Yule, also known as Saturnalia, Alban Arthan or the Winter Solstice is a Winter celebration of light. It has been observed by our ancestors for thousands upon thousands of years, especially in the Northern Hemisphere. The Winter Solstice typically falls between 21st – 23rd December. It is a day when the sun is at its lowest, making it the shortest day of the year.
This Midwinter celebration brings our hope for the returning light to the fore and it gave our ancestors great joy in the middle of a terribly bleak time. Daylight lengthens minute by minute as the waxing half of the year comes around once more. But instead of yearning for the warmer months during this dark half of the year, we can instead use the opportunity to go deep within, just as Mother Nature does. To go still, reflect and gain wisdom so that we too can grow with the ever increasing light. Our visions, hopes and goals are slowly germinating, readying to burst forth in the new year.
Yule was typically celebrated by the Norse and the Romans and it is from these cultures that many of our traditions of today come from. The name Yule comes from the Anglo Saxon word “lul” meaning wheel or “jol” for the Germanic peoples. The Northern peoples would celebrate Yule with feasting and sacrificing.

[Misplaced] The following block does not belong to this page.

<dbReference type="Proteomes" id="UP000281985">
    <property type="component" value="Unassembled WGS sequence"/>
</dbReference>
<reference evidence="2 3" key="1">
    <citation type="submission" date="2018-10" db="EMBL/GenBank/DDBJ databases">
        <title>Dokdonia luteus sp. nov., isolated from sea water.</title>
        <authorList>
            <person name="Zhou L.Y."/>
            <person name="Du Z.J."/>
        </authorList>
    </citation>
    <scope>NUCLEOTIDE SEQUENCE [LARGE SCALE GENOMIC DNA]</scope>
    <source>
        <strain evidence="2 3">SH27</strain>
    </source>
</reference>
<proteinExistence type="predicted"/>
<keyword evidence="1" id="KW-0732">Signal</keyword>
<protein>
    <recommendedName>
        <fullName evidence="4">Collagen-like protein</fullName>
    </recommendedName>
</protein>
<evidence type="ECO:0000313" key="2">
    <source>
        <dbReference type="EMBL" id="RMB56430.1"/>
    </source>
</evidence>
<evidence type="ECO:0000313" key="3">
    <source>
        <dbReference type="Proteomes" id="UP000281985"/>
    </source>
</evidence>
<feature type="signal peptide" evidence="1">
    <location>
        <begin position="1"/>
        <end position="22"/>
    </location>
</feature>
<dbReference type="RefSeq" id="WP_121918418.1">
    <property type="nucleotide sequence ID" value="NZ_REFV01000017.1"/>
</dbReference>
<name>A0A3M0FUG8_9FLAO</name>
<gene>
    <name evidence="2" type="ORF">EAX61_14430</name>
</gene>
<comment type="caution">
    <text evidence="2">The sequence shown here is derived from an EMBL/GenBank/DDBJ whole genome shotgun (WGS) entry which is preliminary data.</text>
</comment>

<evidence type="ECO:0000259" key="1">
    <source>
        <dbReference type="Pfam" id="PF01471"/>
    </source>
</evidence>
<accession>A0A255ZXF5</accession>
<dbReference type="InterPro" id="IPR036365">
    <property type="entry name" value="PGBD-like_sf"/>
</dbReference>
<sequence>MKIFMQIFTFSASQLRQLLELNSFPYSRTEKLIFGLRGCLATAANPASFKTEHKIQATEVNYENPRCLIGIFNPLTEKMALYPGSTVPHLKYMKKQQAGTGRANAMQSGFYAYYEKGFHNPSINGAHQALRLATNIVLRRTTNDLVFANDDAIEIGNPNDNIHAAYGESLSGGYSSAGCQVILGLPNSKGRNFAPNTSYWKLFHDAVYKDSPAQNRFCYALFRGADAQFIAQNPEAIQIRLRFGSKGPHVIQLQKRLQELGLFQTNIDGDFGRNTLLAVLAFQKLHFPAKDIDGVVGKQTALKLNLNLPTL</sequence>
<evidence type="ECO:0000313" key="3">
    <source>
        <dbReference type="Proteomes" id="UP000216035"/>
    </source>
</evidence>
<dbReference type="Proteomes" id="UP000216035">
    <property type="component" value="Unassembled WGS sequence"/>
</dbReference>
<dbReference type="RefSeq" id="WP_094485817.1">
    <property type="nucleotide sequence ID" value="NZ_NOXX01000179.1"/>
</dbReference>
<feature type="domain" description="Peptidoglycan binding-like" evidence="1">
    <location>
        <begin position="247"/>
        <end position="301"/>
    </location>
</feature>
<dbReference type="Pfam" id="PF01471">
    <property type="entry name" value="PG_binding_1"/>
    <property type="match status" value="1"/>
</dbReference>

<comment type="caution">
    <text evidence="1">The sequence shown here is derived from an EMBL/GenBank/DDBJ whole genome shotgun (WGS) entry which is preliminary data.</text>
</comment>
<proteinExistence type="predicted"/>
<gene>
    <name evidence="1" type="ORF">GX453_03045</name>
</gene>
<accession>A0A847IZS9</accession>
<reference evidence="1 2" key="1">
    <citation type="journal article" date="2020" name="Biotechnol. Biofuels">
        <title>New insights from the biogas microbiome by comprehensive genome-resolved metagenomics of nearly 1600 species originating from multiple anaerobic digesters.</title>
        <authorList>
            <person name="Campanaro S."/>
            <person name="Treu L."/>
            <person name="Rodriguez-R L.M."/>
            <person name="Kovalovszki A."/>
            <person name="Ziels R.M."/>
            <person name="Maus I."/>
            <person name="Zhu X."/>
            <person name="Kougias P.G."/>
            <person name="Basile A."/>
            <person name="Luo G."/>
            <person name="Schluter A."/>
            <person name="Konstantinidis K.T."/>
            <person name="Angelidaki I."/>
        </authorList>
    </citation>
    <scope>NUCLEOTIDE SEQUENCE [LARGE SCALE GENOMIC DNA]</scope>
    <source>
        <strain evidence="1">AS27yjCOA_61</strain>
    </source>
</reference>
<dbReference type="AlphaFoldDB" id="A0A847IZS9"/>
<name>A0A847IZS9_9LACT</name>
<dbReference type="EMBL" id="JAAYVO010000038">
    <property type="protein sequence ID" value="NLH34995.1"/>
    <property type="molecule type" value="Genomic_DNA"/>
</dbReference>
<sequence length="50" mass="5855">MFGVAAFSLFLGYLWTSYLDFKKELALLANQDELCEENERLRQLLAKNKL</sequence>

Not much is known about how the Celts celebrated this time of year, but ancient writings do tell of how Druids would sacrifice a white bull and gather mistletoe. The Celts also hung evergreens above their doors to keep evil spirits away.
The Romans, however, celebrated a festival called “Saturnalia” which would last a whole week from 17th – 23rd December to honour the God Saturn who is the God of agriculture. It was also a time of gift giving, feasting and sacrifice. The Romans would gift coins for prosperity, cakes for joy and burning lamps to light the way through one’s life. Slaves were also allowed to take on the role of their master which meant no work was undertaken during this week.
Another Roman festival was called “Brumalia” which honoured the Gods Saturn, Cronos and Bacchus as well as the Goddesses Ceres and Demeter. The festival began 24th December and lasted four weeks.
In Scotland there was a tradition called “first footing” in which the first person to cross the threshold would bring good luck to the household for the coming year. However, this only applied if the visitor was a dark haired male. It is believed that this tradition goes back to the time of invading Vikings who would have had fairer hair.
Tomorrow I will be writing in more detail about the traditions of our Europen ancestors and how some of them are still practiced today.
Many blessings of love and light.